/ 8 May 2008

Despite price, future of Nigeria oil sector cloudy

Record oil prices should mean boom times for Nigeria’s oil industry, but rising militant violence, labour unrest and years of government neglect cast a shadow over its future.

Africa’s largest oil producer saw its two million barrel-a-day production halved last month by an eight-day strike at United States oil major Exxon Mobil and by militant attacks on pipelines and wells in the labyrinthine creeks of the Niger Delta, where most of Nigeria’s crude is pumped.

The Movement for the Emancipation of the Niger Delta (Mend), a loose coalition of militant groups, has claimed five attacks on oil facilities in just over a month, helping to drive prices to more than $122 this week.

Its stop-start campaign of violence, which has reduced Nigeria’s output by a fifth since early 2006, is poised to intensify with the treason trial next month of militant leader Henry Okah, who faces the death penalty.

”The Okah trial is going be a short-term focus for instability, but even if he were released the problem won’t go away,” said Rolake Akinola, senior West Africa analyst with Control Risks. ”It can be difficult to hold negotiations with a group that doesn’t always have a coherent structure.”

Unlike 10 years ago, when environmental and human rights issues were at the fore, the struggle in the Delta has been hijacked by criminal gangs seeking to extort money from oil firms, local authorities and the federal government.

Pipelines in the Delta are exposed and unguarded, making them easy targets for anyone with access to explosives, and local grievances often play a part in attacks claimed by Mend.

A peace process begun by President Umaru Yar’Adua last year has stalled and the most radical militant groups have vowed not to attend a forthcoming summit. Meanwhile, the government has re-armed the military in the Delta and imposed a crackdown.

Ex-patriate kidnappings, which were rife a year ago, have declined, partly due to a deal with militant leaders in two southern states, Delta and Bayelsa. But many companies have pulled out all but the most essential expatriates, leaving the restaurants of the waterfront oil town Port Harcourt deserted.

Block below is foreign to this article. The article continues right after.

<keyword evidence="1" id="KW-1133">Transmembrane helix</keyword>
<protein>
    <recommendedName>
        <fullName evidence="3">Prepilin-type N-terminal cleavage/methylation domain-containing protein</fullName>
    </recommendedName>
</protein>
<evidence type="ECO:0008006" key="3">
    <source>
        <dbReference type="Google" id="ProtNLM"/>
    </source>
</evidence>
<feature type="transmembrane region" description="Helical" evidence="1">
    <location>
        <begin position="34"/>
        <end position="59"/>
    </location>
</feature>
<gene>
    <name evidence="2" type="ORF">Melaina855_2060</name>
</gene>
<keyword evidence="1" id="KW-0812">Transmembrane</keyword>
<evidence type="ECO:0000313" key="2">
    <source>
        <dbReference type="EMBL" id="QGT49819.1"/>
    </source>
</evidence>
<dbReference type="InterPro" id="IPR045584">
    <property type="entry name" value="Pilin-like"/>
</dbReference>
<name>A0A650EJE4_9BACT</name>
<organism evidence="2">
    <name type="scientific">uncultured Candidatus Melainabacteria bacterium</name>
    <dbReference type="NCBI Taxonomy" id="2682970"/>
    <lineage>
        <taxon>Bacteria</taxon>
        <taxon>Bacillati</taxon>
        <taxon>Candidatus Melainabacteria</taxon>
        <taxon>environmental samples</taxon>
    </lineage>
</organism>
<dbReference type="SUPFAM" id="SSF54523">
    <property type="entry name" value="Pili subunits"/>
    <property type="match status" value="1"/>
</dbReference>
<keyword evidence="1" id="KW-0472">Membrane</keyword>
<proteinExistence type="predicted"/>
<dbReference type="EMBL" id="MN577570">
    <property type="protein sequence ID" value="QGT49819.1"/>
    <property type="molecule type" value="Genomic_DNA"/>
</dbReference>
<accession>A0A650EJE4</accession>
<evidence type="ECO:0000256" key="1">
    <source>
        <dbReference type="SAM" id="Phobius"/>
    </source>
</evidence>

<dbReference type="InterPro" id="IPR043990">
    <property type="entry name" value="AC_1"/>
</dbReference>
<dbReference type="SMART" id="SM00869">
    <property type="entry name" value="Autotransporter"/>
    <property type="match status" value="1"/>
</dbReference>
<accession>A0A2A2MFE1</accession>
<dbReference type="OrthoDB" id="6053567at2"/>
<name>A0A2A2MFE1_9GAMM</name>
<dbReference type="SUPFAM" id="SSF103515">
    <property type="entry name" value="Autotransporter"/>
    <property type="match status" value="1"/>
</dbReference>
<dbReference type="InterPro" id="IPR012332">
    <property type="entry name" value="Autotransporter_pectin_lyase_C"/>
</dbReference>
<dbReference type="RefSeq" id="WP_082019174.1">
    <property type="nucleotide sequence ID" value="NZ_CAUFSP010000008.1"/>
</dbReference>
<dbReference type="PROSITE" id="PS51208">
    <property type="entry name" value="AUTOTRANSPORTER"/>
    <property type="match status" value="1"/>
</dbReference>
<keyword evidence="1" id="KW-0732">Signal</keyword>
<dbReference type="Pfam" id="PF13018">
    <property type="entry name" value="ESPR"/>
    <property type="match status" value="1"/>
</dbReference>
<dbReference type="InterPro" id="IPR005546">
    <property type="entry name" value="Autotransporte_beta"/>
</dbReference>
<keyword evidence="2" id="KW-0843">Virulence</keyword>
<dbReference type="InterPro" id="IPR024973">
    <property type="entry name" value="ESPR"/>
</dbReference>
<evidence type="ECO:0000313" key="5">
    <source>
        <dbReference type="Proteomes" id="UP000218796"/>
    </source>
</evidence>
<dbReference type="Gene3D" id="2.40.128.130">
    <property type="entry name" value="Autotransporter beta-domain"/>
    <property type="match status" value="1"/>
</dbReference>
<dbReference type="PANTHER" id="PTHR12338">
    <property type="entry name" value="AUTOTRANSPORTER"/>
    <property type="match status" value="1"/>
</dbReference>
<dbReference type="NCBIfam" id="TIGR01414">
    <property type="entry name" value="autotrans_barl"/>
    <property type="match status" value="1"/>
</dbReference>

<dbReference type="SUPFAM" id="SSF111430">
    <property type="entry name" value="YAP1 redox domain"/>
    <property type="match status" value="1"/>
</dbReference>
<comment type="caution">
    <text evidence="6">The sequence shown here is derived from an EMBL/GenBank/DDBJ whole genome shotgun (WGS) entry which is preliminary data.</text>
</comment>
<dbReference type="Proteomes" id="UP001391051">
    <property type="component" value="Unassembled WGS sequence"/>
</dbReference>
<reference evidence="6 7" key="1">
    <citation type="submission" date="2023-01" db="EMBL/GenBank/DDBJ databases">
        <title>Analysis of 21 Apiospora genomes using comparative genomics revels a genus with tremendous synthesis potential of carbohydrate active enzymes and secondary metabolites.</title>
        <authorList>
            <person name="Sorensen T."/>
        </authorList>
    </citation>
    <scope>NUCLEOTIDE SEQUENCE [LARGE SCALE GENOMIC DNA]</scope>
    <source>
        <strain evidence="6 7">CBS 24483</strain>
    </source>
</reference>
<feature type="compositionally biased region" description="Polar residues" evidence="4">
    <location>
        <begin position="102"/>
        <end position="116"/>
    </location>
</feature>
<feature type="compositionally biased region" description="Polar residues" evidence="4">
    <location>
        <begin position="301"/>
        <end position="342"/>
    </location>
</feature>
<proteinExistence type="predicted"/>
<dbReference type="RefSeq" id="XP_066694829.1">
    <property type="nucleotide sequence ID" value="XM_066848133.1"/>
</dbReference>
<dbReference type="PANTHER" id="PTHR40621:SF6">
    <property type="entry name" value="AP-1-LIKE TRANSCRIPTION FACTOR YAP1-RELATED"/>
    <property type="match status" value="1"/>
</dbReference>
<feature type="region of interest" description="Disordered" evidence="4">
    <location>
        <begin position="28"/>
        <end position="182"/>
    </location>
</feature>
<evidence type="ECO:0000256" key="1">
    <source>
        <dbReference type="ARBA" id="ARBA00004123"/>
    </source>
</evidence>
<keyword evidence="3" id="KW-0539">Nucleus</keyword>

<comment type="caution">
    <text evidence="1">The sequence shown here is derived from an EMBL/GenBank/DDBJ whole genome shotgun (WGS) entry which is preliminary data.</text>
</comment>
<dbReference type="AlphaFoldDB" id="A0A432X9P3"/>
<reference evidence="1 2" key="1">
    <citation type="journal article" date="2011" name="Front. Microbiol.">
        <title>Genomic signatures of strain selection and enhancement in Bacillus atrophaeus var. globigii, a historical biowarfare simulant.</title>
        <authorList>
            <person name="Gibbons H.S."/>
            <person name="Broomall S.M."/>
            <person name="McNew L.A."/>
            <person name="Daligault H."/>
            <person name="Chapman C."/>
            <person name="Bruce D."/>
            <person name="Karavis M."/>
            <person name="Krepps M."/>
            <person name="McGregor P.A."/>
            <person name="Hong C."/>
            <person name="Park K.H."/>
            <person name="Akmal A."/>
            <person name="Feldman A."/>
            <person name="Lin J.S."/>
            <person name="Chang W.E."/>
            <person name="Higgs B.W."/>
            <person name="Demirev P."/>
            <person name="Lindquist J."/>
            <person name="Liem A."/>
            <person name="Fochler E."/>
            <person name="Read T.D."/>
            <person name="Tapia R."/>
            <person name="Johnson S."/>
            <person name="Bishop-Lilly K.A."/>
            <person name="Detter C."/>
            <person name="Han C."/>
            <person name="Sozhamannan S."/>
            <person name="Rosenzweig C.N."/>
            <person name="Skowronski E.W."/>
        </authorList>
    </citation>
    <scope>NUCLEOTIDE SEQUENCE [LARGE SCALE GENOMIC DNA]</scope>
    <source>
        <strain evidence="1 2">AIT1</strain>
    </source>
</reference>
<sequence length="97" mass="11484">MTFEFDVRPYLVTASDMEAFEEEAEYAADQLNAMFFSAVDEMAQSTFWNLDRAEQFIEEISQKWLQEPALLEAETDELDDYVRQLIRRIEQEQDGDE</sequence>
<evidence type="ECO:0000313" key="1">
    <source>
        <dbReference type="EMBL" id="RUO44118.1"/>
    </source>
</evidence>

”Is the environment conducive to a long-term presence by the oil majors? The answer is mixed,” said John Ghazvinian, a US-based expert. ”Force majeure has almost become ironic. It’s supposed to be for extraordinary events but it’s become part of doing everyday business in Nigeria.”

Violence deterring companies

Smaller oil firms are already deterred from investing by the Delta’s simmering lawlessness, Akinola said. Larger rivals, beset by a lack of government funding for joint ventures and widespread oil theft, are focusing on offshore projects.

Royal Dutch Shell, the largest operator in the Delta, took a $716-million charge last year and warned that it would have to cut operations due to insecurity and lack of state funding. Efforts to slash its workforce have been blocked by powerful unions and local community resistance has made it difficult to restart about 450 000 barrels of shut-in production.

Shell’s new offshore Bonga field has helped offset losses from the Delta, while Chevron’s Agbami and Total’s Akpo fields will come on stream later this year.

But even in the waters of the Gulf of Guinea, all is not simple. Only 10% of deepwater exploration in Nigeria produces commercial results, said one senior oil executive, while demand for deepwater rigs worldwide has nearly doubled rates to $1-million a day.

Deepwater exploration costs equate to around $20 a barrel and the billions of dollars of upfront investment required to develop fields make it a risky venture. Contracts signed in the 1990s, when prices were low, allow foreign companies to avoid royalty tax until they have recovered their initial investment.

”The government is trying to modify the tax regime for deepwater exploration and if they do that, it will become much less attractive,” said the executive, noting majors like Shell ignored the last licensing round due to tougher terms.

Nigeria, sub-Saharan Africa’s largest producer, is sitting on more than 36-billion barrels of proven oil reserves. That is four times as much as Angola, the second biggest producer, but many companies are leaning toward exploration there.

”In Nigeria the approval cycle is so lengthy. It takes twice as long to get anything done here as it does in Angola,” said the executive, citing political pressure to hire costly local contractors. ”The productivity of offshore rigs in Nigeria is only around 30% of that in the Gulf of Mexico.”

State shake-up

Part of the problem is the bloated and inefficient Nigerian National Petroleum Corporation (NNPC) which holds a controlling stake in the six joint ventures which make up around 90% of Nigeria’s current export capacity.

A recent leaked report by Yar’Adua’s advisors predicted a 30% drop in production unless there was more investment by NNPC. The president has ordered an overhaul of the state company to unify the joint ventures into a national champion.

”Incorporating the JVs will be a great help. Banks right now don’t want to lend to a dysfunctional national oil company,” said the executive. ”The reform has started but it is progressing very slowly as there are a lot of interests at stake … The dogs are wrestling under the carpet.” – Reuters 2008